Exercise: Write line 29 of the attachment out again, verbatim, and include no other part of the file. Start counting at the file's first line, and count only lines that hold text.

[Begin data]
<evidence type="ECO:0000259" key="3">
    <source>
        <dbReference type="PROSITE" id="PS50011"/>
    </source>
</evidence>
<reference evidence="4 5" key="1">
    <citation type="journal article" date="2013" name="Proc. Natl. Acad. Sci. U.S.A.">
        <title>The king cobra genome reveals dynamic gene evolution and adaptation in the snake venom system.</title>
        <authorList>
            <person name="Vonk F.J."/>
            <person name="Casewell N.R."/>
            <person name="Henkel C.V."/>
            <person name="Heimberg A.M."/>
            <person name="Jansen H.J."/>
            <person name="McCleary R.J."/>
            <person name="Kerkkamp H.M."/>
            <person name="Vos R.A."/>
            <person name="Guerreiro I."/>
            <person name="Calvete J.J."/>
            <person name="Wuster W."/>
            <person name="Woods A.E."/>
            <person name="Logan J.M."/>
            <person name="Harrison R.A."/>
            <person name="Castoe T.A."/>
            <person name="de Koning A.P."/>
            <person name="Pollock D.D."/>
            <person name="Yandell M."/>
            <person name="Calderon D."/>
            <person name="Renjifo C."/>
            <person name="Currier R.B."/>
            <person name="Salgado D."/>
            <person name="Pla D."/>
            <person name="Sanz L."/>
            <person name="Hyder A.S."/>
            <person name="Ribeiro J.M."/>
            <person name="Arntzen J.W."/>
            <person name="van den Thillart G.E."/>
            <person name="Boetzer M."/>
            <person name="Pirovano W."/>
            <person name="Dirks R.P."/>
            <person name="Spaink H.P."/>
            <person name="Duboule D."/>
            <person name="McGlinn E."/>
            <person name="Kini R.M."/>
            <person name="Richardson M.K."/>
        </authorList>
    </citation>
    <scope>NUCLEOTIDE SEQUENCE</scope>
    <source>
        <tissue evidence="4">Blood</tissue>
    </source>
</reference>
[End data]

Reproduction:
            <person name="Renjifo C."/>